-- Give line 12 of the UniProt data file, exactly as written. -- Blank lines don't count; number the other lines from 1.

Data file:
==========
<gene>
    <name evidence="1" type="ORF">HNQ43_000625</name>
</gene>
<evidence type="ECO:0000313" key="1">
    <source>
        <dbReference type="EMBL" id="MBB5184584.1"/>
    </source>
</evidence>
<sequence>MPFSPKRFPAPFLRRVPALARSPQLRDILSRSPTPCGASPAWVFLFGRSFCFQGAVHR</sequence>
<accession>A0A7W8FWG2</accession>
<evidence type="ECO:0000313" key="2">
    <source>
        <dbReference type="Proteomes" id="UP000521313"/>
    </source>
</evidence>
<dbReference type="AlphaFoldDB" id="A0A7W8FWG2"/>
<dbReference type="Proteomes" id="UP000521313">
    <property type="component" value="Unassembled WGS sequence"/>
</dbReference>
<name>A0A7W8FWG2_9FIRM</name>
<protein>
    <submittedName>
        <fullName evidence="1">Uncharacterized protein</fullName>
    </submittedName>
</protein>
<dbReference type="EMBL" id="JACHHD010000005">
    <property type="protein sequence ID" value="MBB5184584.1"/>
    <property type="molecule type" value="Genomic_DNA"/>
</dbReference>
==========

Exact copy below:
    <source>